This is a series highlighting folks who identify as Radical Doulas. Are you interested in being part of the series? Go here to provide your responses to the profile questions and I’ll include you!
Carrie Murphy is a poet and birth doula currently working in Northern VA and Washington DC. In addition to her birth work, she works as a freelance writer and teacher. Contact: web and email: email@example.com
What inspired you to become a doula?
I’ve worked in childcare off and on for the majority of my life, and I’ve wanted to be a mother for as long as I can remember. I’ve also always been interested in all aspects ofpregnancy, birth, and motherhood. Becoming a doula felt like a natural fit for me, a way to combine my feminist ideals with my own interests…in a job where I’m my own boss and I don’t have to work in an office! I wanted to become a doula not just for myself, but because, as a pro-choice woman, I feel passionately that women should be supported in all of their health care decisions. Women are entitled to bodily autonomy, to bodily integrity, from birth control to the birthing room and beyond.
I became a doula because I wanted to support women on one on the most monumental days of their lives. I also became a doula to support women and their families in making their own choices about their birthing experiences—whether that means a totally unmedicated birth or a prescheduled Caesearan section. I believe that a woman can and should have the birth she wants (if that includes the use of pain medication or other medical interventions or not).
Why do you identify with the term radical doula?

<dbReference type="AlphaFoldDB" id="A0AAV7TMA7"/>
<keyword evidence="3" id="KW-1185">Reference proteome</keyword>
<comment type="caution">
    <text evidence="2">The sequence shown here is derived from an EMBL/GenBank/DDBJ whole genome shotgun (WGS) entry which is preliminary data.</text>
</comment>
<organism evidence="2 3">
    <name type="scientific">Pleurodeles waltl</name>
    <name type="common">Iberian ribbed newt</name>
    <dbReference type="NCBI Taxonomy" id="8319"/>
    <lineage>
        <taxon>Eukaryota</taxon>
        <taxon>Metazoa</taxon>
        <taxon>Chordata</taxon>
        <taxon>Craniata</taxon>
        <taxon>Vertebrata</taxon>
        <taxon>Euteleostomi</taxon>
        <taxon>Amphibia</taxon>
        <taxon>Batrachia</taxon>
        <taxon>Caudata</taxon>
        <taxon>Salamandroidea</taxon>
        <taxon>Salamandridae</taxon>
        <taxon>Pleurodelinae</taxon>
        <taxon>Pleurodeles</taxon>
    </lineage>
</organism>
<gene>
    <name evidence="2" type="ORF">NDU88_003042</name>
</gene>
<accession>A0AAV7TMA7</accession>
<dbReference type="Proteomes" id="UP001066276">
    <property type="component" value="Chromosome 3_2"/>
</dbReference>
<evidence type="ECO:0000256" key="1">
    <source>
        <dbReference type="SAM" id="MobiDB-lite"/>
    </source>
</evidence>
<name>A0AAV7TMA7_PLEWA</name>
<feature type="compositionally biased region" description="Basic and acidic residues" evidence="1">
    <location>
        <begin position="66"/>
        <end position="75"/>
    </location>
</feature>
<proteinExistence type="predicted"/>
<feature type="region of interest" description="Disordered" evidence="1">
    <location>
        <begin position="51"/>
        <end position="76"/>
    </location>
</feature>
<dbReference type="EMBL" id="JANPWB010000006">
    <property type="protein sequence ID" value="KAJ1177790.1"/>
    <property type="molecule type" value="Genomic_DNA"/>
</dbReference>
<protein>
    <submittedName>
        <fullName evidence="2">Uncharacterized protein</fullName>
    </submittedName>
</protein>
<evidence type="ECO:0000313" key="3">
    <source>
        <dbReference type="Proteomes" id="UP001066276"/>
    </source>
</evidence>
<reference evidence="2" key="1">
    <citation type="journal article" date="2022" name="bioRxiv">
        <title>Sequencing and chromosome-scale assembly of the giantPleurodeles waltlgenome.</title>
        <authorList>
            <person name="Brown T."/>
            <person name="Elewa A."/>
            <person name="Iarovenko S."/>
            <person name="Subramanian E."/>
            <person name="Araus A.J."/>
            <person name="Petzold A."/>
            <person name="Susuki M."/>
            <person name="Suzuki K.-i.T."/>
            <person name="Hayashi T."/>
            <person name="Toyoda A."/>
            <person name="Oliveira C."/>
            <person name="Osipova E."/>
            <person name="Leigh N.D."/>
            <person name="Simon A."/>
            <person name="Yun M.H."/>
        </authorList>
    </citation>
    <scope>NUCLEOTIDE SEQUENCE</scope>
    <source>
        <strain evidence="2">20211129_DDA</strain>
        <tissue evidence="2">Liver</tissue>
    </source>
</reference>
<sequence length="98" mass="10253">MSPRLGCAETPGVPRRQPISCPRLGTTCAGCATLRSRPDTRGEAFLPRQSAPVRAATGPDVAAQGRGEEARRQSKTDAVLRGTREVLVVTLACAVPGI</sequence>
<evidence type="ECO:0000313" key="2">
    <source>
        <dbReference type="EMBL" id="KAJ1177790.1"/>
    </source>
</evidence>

I identify with the term radical doula first and foremost because I identify as a pro-choice feminist. I think I also like the term because of the possibilities it opens up in the realm of doula work…that being a doula can, does, and will mean much more than just supporting women during pregnancy, childbirth and the postpartum period.
What is your doula philosophy and how does it fit into your broader political beliefs?
I believe that everyone, every woman, has inherent bodily autonomy and the right to make decisions about their own body. In my practice, I strive to make every woman (and partner, and family member) feel supported and empowered in the choices she makes about her care and her baby’s care. My doula work is informed by and is imbued with my fierce belief that women must have choice in all aspects of the reproductive process. I was a pro-choice feminist before I was ever a doula and I will be a pro-choice feminist if I ever stop my work as a doula.
What I’ve learned from doula work so far is that I cannot and will not let my personal feelings about what a birth “should” or “should not” be color the birth experiences of my clients or the caliber of my commitment to doula work. My role is to support the hopes, desires, and choices of the laboring woman and her family. Your body, your baby, your choice. Period.
What is your favorite thing about being a doula?
I live for the moment when the mother sees the baby, that first glimpse. It gives me chills every single time!
If you could change one thing about the experience of pregnancy and birth, what would it be?
Could I just somehow make it magically happen that every woman feels like a willing, informed, active participant in her own care? I’d of course like to lessen the insane level of medicalization of childbirth in current American society, but I’d start with careful, respectful, considerate care across the spectrum, for all women.